Although OneCoin is out of the picture, there are still plenty of other scammers wreaking havoc on the crypto community.

Crypto losses due to deep fake tricks and scams are projected to surpass $25 billion in 2024, more than doubling last year's losses, according to Bitget Research. The crypto exchange reported a 245% increase in deep fakes globally in 2024. 

Financial losses from crypto-related deepfakes with forecasted value for 2024 (Source: Bitget)

The countries with the most detected deep fakes in the first quarter of 2024 include China, Germany, Ukraine, the United States, Vietnam, and the United Kingdom. The crypto industry as a whole experienced a 217% increase in these deep fake scams compared to Q1 of 2023.

Bitget also revealed that deep fakes resulted in $6.3 billion in crypto losses in the first quarter alone. The exchange now projects that losses could hit $10 billion per quarter by 2025. 

Interestingly, the tactics used by deep fake fraudsters have stayed relatively consistent, typically involving fake projects, phishing attacks, and Ponzi schemes to gain the trust of crypto investors. These methods have accounted for more than half of all deep fake-related crypto losses over the past two years. Fraudsters often impersonate influential figures to create an illusion of credibility, leading to bigger investments from victims without thorough due diligence.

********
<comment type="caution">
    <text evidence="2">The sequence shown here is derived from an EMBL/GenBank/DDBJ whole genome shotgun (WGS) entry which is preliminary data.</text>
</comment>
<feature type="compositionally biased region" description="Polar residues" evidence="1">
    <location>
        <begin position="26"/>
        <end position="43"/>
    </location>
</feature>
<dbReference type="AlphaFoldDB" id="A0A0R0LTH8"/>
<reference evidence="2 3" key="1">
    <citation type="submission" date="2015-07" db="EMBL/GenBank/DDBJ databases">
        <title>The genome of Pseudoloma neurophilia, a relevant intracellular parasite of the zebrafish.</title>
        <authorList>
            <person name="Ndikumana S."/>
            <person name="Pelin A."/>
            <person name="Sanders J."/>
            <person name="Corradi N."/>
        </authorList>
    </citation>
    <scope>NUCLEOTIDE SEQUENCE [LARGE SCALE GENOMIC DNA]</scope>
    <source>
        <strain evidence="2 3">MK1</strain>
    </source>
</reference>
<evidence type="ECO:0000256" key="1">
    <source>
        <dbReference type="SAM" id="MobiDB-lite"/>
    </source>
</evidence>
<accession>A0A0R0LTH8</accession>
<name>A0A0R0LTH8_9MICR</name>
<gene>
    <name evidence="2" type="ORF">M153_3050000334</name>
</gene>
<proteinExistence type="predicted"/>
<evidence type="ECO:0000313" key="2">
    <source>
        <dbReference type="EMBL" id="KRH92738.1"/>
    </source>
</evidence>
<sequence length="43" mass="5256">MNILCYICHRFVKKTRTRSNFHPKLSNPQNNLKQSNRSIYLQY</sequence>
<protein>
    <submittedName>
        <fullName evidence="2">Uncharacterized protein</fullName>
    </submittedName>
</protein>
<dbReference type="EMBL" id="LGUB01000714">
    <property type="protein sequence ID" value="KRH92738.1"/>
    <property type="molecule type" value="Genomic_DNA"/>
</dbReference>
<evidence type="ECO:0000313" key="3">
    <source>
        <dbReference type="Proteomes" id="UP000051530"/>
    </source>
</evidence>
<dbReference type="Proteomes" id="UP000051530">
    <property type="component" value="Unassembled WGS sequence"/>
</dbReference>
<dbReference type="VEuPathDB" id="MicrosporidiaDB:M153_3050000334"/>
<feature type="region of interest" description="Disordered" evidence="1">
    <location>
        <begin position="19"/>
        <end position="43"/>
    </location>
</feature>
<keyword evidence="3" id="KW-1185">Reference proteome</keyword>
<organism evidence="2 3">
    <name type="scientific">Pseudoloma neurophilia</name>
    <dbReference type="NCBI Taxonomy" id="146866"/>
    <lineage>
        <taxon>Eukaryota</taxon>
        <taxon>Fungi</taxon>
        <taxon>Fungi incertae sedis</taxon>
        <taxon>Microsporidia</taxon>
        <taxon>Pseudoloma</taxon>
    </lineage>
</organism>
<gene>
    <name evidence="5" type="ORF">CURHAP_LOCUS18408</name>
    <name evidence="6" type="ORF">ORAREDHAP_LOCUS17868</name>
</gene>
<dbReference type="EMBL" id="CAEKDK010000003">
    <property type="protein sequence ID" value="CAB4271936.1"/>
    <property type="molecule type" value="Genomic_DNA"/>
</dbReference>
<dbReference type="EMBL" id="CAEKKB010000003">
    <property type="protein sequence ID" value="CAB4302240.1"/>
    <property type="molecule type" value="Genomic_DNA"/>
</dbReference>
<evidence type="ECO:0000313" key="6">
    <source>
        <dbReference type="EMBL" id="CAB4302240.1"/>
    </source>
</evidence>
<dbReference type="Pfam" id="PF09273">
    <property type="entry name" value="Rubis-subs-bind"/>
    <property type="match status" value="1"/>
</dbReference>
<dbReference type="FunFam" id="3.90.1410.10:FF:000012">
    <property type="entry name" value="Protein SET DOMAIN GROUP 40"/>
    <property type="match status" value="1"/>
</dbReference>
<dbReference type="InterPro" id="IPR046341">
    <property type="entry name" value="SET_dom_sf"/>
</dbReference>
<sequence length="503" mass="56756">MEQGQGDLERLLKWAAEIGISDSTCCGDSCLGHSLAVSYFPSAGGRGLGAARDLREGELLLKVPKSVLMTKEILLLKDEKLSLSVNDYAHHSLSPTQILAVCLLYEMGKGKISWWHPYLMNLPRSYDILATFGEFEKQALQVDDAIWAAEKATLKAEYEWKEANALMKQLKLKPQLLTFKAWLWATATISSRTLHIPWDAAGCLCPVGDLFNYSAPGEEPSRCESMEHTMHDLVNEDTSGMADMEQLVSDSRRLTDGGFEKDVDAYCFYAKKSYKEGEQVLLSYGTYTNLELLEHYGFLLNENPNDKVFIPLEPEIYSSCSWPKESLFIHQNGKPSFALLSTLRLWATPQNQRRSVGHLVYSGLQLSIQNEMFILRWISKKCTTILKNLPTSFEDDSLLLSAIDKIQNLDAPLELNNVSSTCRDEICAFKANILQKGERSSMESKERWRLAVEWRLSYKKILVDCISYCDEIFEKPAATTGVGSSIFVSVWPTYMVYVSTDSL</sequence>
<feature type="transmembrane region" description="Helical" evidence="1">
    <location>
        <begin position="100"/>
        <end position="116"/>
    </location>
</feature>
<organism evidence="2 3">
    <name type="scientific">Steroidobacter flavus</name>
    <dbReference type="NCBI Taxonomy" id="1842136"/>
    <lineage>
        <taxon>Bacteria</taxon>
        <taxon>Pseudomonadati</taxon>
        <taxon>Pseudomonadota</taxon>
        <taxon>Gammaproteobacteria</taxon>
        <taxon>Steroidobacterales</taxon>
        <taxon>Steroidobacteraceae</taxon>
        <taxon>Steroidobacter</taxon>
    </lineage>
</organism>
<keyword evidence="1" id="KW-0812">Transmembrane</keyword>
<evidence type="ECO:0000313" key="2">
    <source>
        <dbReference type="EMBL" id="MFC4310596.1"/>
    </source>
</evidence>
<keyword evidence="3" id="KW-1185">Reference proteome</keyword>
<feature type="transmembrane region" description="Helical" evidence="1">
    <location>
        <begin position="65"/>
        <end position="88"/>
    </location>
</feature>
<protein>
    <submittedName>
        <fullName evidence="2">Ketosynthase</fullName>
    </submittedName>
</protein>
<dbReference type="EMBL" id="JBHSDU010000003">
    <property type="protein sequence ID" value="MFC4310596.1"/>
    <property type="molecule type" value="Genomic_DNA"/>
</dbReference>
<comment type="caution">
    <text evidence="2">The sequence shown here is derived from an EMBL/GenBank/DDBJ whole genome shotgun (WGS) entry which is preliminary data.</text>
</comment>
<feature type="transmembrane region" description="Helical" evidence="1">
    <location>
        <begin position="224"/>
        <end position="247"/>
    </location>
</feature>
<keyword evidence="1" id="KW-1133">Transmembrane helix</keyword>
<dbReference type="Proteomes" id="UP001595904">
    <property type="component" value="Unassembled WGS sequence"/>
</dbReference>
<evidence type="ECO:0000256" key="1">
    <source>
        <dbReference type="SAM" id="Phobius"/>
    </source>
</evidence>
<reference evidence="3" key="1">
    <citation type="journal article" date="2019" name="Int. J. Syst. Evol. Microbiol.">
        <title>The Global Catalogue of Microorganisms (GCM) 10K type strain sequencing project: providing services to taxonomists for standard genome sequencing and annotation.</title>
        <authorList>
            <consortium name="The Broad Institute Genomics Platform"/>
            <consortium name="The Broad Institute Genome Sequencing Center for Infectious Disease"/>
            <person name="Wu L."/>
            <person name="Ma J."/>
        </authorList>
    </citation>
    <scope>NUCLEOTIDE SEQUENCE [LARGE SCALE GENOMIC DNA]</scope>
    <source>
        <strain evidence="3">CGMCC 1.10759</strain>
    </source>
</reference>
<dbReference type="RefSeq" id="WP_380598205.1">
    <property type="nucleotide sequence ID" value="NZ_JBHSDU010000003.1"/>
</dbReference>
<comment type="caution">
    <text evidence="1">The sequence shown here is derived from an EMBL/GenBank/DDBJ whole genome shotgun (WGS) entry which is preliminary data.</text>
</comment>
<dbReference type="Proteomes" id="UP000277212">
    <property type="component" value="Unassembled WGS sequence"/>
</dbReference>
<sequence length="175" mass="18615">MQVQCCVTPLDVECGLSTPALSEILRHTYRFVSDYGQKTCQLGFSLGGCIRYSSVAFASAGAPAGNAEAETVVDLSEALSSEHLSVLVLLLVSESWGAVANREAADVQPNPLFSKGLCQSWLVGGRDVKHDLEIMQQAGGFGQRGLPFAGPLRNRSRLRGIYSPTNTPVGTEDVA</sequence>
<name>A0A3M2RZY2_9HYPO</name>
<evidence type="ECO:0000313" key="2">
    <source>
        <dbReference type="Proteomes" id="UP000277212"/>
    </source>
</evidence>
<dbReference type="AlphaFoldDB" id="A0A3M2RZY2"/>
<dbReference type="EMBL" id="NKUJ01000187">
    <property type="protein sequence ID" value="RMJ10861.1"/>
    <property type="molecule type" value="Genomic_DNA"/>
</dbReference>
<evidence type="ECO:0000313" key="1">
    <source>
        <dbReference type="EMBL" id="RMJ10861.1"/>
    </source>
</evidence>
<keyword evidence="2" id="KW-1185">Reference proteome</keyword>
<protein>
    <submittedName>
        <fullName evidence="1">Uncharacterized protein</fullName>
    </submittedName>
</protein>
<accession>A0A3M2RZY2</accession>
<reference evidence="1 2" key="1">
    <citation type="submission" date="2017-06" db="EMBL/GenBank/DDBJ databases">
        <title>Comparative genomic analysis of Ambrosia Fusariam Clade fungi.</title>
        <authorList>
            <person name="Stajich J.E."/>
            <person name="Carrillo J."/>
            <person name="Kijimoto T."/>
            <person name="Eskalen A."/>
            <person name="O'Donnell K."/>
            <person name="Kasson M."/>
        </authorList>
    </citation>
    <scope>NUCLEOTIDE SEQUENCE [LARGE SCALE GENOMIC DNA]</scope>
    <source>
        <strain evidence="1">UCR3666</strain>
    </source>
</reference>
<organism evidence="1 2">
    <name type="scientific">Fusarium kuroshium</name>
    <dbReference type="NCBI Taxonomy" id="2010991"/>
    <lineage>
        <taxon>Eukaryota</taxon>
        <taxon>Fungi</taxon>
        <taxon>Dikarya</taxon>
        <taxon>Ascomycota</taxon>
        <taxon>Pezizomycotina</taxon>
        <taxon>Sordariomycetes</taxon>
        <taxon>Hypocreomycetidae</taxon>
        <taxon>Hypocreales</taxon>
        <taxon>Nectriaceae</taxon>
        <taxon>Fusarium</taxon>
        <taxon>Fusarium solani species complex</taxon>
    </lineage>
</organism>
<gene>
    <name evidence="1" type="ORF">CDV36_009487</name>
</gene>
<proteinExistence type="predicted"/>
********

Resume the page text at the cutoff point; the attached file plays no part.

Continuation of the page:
MicroStrategy executive chairman Michael Saylor has been a frequent target of these scams. He revealed that his team removes around 80 AI-generated fake videos of him every day. The deep fakes of Saylor usually promote Bitcoin-related scams. 

Besides crypto scams, deep fakes are also used for cyber extortion, identity and impersonation fraud, and market manipulation. Shockingly, Bitget predicts that without effective countermeasures, deep fakes could be involved in 70% of crypto crimes by 2026.

Bitget Research chief analyst Ryan Lee also touched on the increasing use of fake photos, videos, and audio to influence victims. One immediate concern is AI-backed voice impersonators, which scammers use to call victims pretending to be their relatives and request money. Another concern is deep fakes bypassing Know Your Customer (KYC) measures to access user funds.

Lee believes exchanges need to place much more focus on improving their 'Proof of Life' features in KYC systems to confirm that users are actually real people. 

AI-Faked Elon Musk Used in 7News YouTube Hack